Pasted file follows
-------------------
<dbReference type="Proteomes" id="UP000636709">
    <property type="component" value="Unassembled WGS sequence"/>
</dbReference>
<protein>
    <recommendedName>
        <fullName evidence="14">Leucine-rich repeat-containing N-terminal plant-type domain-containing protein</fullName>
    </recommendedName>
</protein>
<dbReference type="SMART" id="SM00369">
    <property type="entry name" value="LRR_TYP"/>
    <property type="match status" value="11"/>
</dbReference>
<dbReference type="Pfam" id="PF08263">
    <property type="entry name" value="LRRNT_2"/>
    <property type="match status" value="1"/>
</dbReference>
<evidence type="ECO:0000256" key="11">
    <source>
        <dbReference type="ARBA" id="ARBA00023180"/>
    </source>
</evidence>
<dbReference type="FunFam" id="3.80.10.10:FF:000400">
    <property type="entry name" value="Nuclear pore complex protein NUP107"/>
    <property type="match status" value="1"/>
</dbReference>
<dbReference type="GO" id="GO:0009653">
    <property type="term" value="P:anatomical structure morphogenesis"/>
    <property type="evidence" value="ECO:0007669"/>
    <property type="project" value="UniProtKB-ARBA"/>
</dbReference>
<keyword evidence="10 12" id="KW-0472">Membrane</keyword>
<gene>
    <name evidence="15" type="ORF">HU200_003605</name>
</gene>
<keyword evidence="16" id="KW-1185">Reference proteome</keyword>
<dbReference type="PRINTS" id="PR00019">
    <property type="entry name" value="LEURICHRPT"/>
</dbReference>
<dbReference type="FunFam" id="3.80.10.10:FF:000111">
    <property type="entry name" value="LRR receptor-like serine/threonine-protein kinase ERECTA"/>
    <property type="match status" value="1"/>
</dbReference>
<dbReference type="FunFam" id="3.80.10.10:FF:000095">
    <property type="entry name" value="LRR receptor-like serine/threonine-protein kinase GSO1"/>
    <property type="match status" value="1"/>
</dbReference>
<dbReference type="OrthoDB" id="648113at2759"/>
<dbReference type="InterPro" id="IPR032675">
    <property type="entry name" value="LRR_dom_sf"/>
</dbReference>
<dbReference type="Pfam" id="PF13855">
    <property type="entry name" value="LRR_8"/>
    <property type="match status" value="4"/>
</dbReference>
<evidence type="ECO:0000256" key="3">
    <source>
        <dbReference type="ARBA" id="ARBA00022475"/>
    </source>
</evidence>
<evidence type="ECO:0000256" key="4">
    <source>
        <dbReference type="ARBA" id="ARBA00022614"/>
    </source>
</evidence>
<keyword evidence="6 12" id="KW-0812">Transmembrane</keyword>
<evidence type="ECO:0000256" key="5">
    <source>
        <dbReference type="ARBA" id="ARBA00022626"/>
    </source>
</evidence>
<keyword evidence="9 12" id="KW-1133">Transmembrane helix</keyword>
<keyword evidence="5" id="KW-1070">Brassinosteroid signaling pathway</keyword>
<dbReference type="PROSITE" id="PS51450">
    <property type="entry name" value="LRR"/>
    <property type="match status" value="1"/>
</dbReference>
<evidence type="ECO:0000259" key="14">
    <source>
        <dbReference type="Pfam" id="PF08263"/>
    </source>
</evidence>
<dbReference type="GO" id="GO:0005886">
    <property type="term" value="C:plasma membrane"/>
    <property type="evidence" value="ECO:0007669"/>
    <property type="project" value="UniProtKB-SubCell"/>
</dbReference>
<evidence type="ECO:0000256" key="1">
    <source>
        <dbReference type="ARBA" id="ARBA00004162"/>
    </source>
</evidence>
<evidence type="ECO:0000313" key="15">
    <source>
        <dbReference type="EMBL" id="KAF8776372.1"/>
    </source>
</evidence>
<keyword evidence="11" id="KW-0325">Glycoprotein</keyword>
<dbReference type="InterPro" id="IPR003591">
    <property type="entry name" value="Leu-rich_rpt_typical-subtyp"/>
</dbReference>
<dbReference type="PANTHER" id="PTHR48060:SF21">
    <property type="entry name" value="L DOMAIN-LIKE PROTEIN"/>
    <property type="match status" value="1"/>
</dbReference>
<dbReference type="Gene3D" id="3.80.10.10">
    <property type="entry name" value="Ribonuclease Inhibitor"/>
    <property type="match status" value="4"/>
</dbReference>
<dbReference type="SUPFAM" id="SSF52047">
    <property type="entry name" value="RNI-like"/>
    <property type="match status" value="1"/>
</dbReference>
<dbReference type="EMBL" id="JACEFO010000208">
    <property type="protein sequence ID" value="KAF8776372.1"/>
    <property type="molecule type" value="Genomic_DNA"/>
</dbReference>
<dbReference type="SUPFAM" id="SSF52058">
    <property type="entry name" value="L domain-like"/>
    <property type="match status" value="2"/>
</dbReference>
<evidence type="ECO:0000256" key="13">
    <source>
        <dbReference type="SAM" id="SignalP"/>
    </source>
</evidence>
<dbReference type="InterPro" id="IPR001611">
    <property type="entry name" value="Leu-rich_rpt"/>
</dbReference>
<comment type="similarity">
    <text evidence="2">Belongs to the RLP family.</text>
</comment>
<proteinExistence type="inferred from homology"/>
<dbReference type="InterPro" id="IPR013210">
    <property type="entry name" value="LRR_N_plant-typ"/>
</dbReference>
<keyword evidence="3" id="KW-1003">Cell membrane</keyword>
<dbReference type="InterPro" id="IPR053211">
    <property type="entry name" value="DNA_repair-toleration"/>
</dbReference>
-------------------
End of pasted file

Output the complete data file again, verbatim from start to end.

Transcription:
<dbReference type="Proteomes" id="UP000636709">
    <property type="component" value="Unassembled WGS sequence"/>
</dbReference>
<protein>
    <recommendedName>
        <fullName evidence="14">Leucine-rich repeat-containing N-terminal plant-type domain-containing protein</fullName>
    </recommendedName>
</protein>
<dbReference type="SMART" id="SM00369">
    <property type="entry name" value="LRR_TYP"/>
    <property type="match status" value="11"/>
</dbReference>
<dbReference type="Pfam" id="PF08263">
    <property type="entry name" value="LRRNT_2"/>
    <property type="match status" value="1"/>
</dbReference>
<evidence type="ECO:0000256" key="11">
    <source>
        <dbReference type="ARBA" id="ARBA00023180"/>
    </source>
</evidence>
<dbReference type="FunFam" id="3.80.10.10:FF:000400">
    <property type="entry name" value="Nuclear pore complex protein NUP107"/>
    <property type="match status" value="1"/>
</dbReference>
<dbReference type="GO" id="GO:0009653">
    <property type="term" value="P:anatomical structure morphogenesis"/>
    <property type="evidence" value="ECO:0007669"/>
    <property type="project" value="UniProtKB-ARBA"/>
</dbReference>
<keyword evidence="10 12" id="KW-0472">Membrane</keyword>
<gene>
    <name evidence="15" type="ORF">HU200_003605</name>
</gene>
<keyword evidence="16" id="KW-1185">Reference proteome</keyword>
<dbReference type="PRINTS" id="PR00019">
    <property type="entry name" value="LEURICHRPT"/>
</dbReference>
<dbReference type="FunFam" id="3.80.10.10:FF:000111">
    <property type="entry name" value="LRR receptor-like serine/threonine-protein kinase ERECTA"/>
    <property type="match status" value="1"/>
</dbReference>
<dbReference type="FunFam" id="3.80.10.10:FF:000095">
    <property type="entry name" value="LRR receptor-like serine/threonine-protein kinase GSO1"/>
    <property type="match status" value="1"/>
</dbReference>
<dbReference type="OrthoDB" id="648113at2759"/>
<dbReference type="InterPro" id="IPR032675">
    <property type="entry name" value="LRR_dom_sf"/>
</dbReference>
<dbReference type="Pfam" id="PF13855">
    <property type="entry name" value="LRR_8"/>
    <property type="match status" value="4"/>
</dbReference>
<evidence type="ECO:0000256" key="3">
    <source>
        <dbReference type="ARBA" id="ARBA00022475"/>
    </source>
</evidence>
<evidence type="ECO:0000256" key="4">
    <source>
        <dbReference type="ARBA" id="ARBA00022614"/>
    </source>
</evidence>
<keyword evidence="6 12" id="KW-0812">Transmembrane</keyword>
<evidence type="ECO:0000256" key="5">
    <source>
        <dbReference type="ARBA" id="ARBA00022626"/>
    </source>
</evidence>
<keyword evidence="9 12" id="KW-1133">Transmembrane helix</keyword>
<keyword evidence="5" id="KW-1070">Brassinosteroid signaling pathway</keyword>
<dbReference type="PROSITE" id="PS51450">
    <property type="entry name" value="LRR"/>
    <property type="match status" value="1"/>
</dbReference>
<evidence type="ECO:0000259" key="14">
    <source>
        <dbReference type="Pfam" id="PF08263"/>
    </source>
</evidence>
<dbReference type="GO" id="GO:0005886">
    <property type="term" value="C:plasma membrane"/>
    <property type="evidence" value="ECO:0007669"/>
    <property type="project" value="UniProtKB-SubCell"/>
</dbReference>
<evidence type="ECO:0000256" key="1">
    <source>
        <dbReference type="ARBA" id="ARBA00004162"/>
    </source>
</evidence>
<evidence type="ECO:0000313" key="15">
    <source>
        <dbReference type="EMBL" id="KAF8776372.1"/>
    </source>
</evidence>
<keyword evidence="11" id="KW-0325">Glycoprotein</keyword>
<dbReference type="InterPro" id="IPR003591">
    <property type="entry name" value="Leu-rich_rpt_typical-subtyp"/>
</dbReference>
<dbReference type="PANTHER" id="PTHR48060:SF21">
    <property type="entry name" value="L DOMAIN-LIKE PROTEIN"/>
    <property type="match status" value="1"/>
</dbReference>
<dbReference type="Gene3D" id="3.80.10.10">
    <property type="entry name" value="Ribonuclease Inhibitor"/>
    <property type="match status" value="4"/>
</dbReference>
<dbReference type="SUPFAM" id="SSF52047">
    <property type="entry name" value="RNI-like"/>
    <property type="match status" value="1"/>
</dbReference>
<dbReference type="EMBL" id="JACEFO010000208">
    <property type="protein sequence ID" value="KAF8776372.1"/>
    <property type="molecule type" value="Genomic_DNA"/>
</dbReference>
<dbReference type="SUPFAM" id="SSF52058">
    <property type="entry name" value="L domain-like"/>
    <property type="match status" value="2"/>
</dbReference>
<evidence type="ECO:0000256" key="13">
    <source>
        <dbReference type="SAM" id="SignalP"/>
    </source>
</evidence>
<dbReference type="InterPro" id="IPR001611">
    <property type="entry name" value="Leu-rich_rpt"/>
</dbReference>
<comment type="similarity">
    <text evidence="2">Belongs to the RLP family.</text>
</comment>
<proteinExistence type="inferred from homology"/>
<dbReference type="InterPro" id="IPR013210">
    <property type="entry name" value="LRR_N_plant-typ"/>
</dbReference>
<keyword evidence="3" id="KW-1003">Cell membrane</keyword>
<dbReference type="InterPro" id="IPR053211">
    <property type="entry name" value="DNA_repair-toleration"/>
</dbReference>